Meet Adam. Adam is a Sales Manager frustrated with his team’s sales outcomes. He silently – and sometimes not so silently – berates his staff for their underwhelming performance.  Adam daydreams of switching to a new office and starting anew or firing members of his team on a weekly basis.

So many people today feel unhappy with the status quo at the office (and at home!)

Can you relate?

They want a higher salary, greater professional satisfaction and more fulfilling personal relationships. Drained and disappointed, they blame others or complain about bad circumstances.

But let’s be honest: What they’re really doing is letting themselves off the hook and rendering themselves powerless.

America’s foremost business philosopher Jim Rohn famously said:

“You cannot change the circumstances, the seasons, or the wind, but you can change yourself.”

The only way to get the results you desire is to take 100% responsibility for yourself, your life and your choices.

No one brings this lesson home better than one of my personal mentors, Jack Canfield, in his New York Times best-seller, “The Success Principles.”

He teaches that when something is broken in your business, you have to own it.

If your team isn’t performing, own it. If your sales strategy isn’t working, own it. Owning it means taking an honest look in the mirror and reflecting on what actions you can take or what personal characteristics you have to develop to achieve the results you want.

Canfield also shared a formula that gave me a clearer understanding of the “taking 100% responsibility” concept.

E + R = O

(Event + Response = Outcome)

He shared that if you don’t like the outcome that you are currently generating in your business or life, you have two choices:

  1. You can blame the event (E) for your lack of results (O).

Assigning blame to the negative events and circumstances in your life is easy. You can blame the economy, your lack of money, inadequate support, the weather or even the current administration in Washington! No doubt, all of these factors exist, but if they were the deciding factor, nobody would succeed. You simply cannot let your circumstances dictate your outcomes.

Let me give you an example…

I recently met with a sales team. Each member worked in the same market, sold the same products, used identical pricing and had the same opportunities. I had the opportunity to speak with every team member in the privacy of their own office.

“How is business?” I asked Sally, the first salesperson that I met.

She proudly responded that business was good. She had been exceeding her monthly production goals and was excited about the opportunities on the horizon.

The next sales person I approached was Ted. I asked the same question: “How is business?” to which Ted openly shared that business was tough. He blamed a myriad of industry changes and uncompetitive rates for poorly impacting his sales outcomes. He also shared that if he didn’t have to stay glued to his desk, he would be able to produce numbers like Sally.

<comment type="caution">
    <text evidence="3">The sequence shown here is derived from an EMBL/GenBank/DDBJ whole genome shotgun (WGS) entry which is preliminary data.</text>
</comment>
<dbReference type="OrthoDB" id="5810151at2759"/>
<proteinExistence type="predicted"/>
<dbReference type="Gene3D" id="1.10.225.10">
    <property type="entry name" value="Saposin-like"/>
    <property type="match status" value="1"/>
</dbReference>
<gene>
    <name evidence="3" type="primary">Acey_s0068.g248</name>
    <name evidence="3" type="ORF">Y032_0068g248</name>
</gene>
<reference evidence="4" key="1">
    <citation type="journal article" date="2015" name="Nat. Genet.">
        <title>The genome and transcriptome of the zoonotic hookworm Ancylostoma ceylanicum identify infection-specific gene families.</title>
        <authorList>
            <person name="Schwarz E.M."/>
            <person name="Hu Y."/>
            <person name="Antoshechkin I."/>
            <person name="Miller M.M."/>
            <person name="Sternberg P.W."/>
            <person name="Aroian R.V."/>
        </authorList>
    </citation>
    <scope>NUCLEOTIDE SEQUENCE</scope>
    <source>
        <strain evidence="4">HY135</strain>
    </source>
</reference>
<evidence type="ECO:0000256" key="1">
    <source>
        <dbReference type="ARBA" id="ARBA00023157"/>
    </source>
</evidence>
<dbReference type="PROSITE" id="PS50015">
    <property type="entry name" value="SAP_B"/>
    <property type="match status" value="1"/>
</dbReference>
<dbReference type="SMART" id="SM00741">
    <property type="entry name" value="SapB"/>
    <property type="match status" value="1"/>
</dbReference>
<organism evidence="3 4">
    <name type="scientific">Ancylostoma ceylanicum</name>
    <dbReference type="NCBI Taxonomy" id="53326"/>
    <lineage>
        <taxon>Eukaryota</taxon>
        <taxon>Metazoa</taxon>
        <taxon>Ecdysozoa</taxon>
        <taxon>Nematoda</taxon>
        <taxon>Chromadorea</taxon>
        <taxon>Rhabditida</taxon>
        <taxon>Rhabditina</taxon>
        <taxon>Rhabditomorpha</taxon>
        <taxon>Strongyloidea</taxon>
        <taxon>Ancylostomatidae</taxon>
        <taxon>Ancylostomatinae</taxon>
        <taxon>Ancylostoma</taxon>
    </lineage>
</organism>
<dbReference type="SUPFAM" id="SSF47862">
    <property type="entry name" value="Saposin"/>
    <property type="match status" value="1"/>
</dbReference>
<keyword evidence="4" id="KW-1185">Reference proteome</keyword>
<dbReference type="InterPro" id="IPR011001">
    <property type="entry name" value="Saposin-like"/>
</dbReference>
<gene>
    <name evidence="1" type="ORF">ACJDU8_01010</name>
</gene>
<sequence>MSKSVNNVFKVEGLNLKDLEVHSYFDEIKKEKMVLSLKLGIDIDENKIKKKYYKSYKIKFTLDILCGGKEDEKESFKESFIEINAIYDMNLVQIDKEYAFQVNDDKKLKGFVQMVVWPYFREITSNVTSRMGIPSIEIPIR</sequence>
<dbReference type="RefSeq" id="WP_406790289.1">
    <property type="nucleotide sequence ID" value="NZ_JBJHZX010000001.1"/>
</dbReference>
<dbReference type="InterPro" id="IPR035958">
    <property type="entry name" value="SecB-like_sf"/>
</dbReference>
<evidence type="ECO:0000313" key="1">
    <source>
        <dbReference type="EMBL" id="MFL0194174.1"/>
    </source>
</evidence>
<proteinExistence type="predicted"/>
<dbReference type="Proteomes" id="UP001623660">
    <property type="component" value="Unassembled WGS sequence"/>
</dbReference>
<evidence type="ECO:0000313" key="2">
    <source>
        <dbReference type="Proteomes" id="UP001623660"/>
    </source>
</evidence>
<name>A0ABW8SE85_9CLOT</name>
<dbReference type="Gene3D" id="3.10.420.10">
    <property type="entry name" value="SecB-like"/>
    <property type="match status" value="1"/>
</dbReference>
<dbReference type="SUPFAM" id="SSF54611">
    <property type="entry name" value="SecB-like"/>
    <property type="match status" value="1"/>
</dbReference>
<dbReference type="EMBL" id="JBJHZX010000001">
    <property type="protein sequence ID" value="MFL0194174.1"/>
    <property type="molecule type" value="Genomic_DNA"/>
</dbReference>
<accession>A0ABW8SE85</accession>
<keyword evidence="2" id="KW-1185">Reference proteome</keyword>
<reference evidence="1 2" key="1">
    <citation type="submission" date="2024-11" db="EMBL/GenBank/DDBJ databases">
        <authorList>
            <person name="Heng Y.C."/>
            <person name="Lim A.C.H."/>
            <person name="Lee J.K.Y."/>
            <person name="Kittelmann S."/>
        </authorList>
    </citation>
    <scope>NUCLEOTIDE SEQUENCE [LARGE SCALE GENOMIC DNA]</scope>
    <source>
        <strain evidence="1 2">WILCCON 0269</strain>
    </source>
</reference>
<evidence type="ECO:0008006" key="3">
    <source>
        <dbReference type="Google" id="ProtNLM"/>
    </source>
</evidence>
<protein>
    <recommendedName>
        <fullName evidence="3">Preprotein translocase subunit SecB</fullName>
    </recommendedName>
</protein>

Here, we have two salespeople in the same market with the same product, pricing and opportunities. Yet, one was succeeding and the other was not. Their outcome was driven by their individual response to their circumstance.

So, what’s the lesson?


  1. You can change your response (R) to the event (E) the way things are, until you get the outcome (O) you want.

There are three things that you have control over in your life: the thoughts you think, the images you visualize, and the actions you take. Your ability to control or change your thoughts and behavior determines your experience.

Sally made the decision to take 100% responsibility over her response to what was happening around her.  As a result, she achieved great outcomes and even exceeded her goals.

Unfortunately for Ted, he chose to respond by complaining and blaming his circumstances. This directly affected his performance.


Do you want to generate different results? If the answer is “yes”, it is critical to evaluate whether you’re taking 100% responsibility in your life.

Ask yourself: What’s not working? How can I improve it? What do I need to ask for? What action and steps can I take to change the results I am getting?

  • If your team is underperforming, don’t point fingers. Take 100% responsibility. Turn the situation around by improving your coaching skills or your own sales skills.
  • If your production isn’t where you want it to be, don’t point fingers. Take 100% responsibility. Prospect more, advance your sales training, or improve your presentation.

Start by choosing one action and implementing it. Then take on another action and another … until you get the outcome you want. This is a proven formula for success.

Remember: When you point your finger at yourself and accept responsibility, you empower yourself to change your outcomes. And that’s incredibly liberating.

Cindy Tomcak is a 30+ year veteran of the mortgage industry.  Cindy has walked in many of the same shoes as you, as a Processor, Loan Officer, Branch Manager and Area Manager.
To impact the industry’s toughest challenges, she masterfully developed the Mortgage Maven Method, the Mortgage Industry’s #1 Breakthrough for Sales Leaders and their teams.
Her other program – Make Every Conversation Count teaches and increases authentic communication skills in leaders, sales professionals, and support teams of all generations.
Cindy is a well-seasoned and experienced expert advisor who delivers her message through speaking, holds a variety of impacting seminars and coaches individuals and teams to success.